The Wall Street Giveaway In The ‘Cromnibus’

Dems fight back against Wall Street attempts to use 'Cromnibus' to weaken 2010 financial reform.

Dems Fight Back Against Wall Street Attempts To Use ‘Cromnibus’ To Weaken 2010 Financial Reform

Last night we wrote about the giveaways to big money political donors tucked into the last-minute, 1600-page federal budget bill nicknamed the ‘Cromnibus’ that needs to pass today in order to avoid a government shutdown. But there’s another deeply troubling provision in the bill that would be a huge win for Wall Street at the expense of average Americans. It has nothing to do with keeping the government funded; instead, it’s a provision that would undermine the 2010 Dodd-Frank Wall Street reform law passed to prevent another economic crisis like the one in 2008 from happening again.

The provision, known as a “policy rider” because it is not a spending appropriation but a change to an unrelated law, would significantly weaken Section 716 of the Dodd-Frank law. Part of what caused the economic meltdown that led to the bailout was banks making high-risk trades that were insured by the federal government — and when those trades blew up, the taxpayers were left holding the bill. Section 716 of Dodd-Frank didn’t prohibit the Wall Street banks from making those trades, but it did make banks separate those trades from the rest of their business so they would no longer be backed up by the taxpayers. Wall Street banks don’t like having that responsibility with the new law, so their army of lobbyists went to work to kill the provision by writing a bunch of exemptions to it in the depths of the vital, last-minute spending bill to avoid a government shutdown.

Now that trick is in the light of day, and congressional Democrats are fighting back. Senator Elizabeth Warren has been leading the charge to get Democrats to vote against the must-pass spending bill with this provision still in it. Senator Sherrod Brown issued a statement saying that passing the Cromnibus with this provision in it would “open the door to future bailouts funded by American taxpayers.” Former Rep. Barney Frank, the namesake of the 2010 financial reform, has also urged his former colleagues to vote against the spending bill.

And this morning, the drama appears to have ratcheted up even farther. The House of Representatives just barely passed a key procedural vote on the bill, with all Democrats and some Republicans voting no. It’s not clear whether Republicans will have the votes on the actual bill later today. With House Minority Leader Nancy Pelosi calling the bill a “moral hazard,” it certainly appears that Democrats could stay united in their opposition until the rider is removed. And all bets are off for what will happen when the Senate votes later today.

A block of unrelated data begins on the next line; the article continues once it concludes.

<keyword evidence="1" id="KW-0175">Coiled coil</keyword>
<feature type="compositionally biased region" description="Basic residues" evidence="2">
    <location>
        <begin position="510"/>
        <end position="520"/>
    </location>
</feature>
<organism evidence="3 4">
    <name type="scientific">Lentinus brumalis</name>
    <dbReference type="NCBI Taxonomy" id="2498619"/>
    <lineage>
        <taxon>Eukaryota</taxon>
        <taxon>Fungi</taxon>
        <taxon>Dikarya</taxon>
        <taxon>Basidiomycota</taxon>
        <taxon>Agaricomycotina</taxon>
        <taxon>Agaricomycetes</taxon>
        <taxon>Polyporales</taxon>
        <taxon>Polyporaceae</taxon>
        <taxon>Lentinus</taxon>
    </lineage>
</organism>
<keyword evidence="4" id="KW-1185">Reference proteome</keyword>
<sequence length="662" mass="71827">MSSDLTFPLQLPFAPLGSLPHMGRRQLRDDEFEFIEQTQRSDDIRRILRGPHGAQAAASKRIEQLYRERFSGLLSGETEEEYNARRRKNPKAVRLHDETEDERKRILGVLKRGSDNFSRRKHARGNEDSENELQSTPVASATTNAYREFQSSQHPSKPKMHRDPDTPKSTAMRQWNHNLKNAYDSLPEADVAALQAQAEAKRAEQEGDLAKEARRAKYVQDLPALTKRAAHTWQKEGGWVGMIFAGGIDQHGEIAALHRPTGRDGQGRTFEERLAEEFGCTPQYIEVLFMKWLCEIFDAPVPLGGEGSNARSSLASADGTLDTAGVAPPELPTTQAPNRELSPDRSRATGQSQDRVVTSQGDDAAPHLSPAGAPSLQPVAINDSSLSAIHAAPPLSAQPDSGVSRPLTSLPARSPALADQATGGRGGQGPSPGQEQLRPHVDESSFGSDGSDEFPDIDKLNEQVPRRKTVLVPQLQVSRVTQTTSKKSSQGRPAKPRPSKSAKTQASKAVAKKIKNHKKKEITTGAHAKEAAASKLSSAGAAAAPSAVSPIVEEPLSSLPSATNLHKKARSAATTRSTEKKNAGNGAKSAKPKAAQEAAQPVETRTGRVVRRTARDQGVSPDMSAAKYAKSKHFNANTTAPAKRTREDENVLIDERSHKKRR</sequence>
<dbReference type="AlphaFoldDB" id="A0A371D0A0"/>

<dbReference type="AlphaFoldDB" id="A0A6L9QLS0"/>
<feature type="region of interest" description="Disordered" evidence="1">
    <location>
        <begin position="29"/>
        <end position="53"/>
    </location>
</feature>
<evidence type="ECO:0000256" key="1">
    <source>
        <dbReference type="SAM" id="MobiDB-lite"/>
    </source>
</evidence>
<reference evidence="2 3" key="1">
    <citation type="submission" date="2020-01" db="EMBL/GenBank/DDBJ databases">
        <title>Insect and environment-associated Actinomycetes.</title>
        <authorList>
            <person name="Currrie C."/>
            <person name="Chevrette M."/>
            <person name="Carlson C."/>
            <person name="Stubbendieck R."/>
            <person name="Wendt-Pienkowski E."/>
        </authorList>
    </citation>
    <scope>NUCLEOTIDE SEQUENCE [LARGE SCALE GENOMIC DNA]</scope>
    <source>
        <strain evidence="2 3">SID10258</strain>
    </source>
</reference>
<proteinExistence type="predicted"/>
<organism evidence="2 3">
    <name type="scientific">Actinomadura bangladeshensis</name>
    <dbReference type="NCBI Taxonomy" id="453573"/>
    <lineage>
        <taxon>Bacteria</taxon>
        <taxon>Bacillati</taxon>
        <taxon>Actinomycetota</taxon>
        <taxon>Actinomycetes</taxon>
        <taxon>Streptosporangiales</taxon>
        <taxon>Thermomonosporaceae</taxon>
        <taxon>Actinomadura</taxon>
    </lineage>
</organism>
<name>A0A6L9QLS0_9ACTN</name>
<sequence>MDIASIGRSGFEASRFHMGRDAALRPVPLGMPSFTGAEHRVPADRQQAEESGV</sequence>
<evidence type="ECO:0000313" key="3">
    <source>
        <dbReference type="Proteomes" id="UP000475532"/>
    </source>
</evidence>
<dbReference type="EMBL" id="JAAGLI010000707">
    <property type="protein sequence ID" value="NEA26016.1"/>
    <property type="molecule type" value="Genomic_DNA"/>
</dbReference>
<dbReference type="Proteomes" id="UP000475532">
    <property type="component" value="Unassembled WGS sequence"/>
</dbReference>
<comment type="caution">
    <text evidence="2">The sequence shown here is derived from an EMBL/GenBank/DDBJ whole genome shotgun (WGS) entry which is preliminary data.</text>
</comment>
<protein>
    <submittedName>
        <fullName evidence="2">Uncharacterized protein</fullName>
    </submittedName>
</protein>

Adding to the complexity of the issue is the fact that, with the exception of riders like this one, the Cromnibus is actually a relatively good spending bill. Imperfect, but an acceptable compromise. That is why President Obama, while fiercely denouncing riders like the Wall Street give away which the White House says would “weaken a critical component” of financial reform, is in support of the bill and would not veto. The Adminstration is, very reasonably, worried that if this version gets scrapped, the only alternative would be a short-term continuing resolution that would lack many other positive elements currently in the Cromnibus.

With so many moving pieces and time running out, there’s a lot that could happen before the clock strikes midnight. Stay tuned.

BOTTOM LINE: There is simply no place for secretive, special-interest provisions on unrelated issues written into critical, last-minute legislation. One of these efforts — pushed by Wall Street lobbyists and tacitly supported by the GOP — would remove important rules that protect average Americans and hold Wall Street accountable. This effort wrongly favors the big banks that are more profitable than ever, while most Americans struggle just to make ends meet. And it sets a dangerous precedent on future negotiations. We need to pass a spending bill, and the spending component of the Cromnibus is an acceptable compromise. But we don’t need special-interest riders like this Wall Street giveaway.

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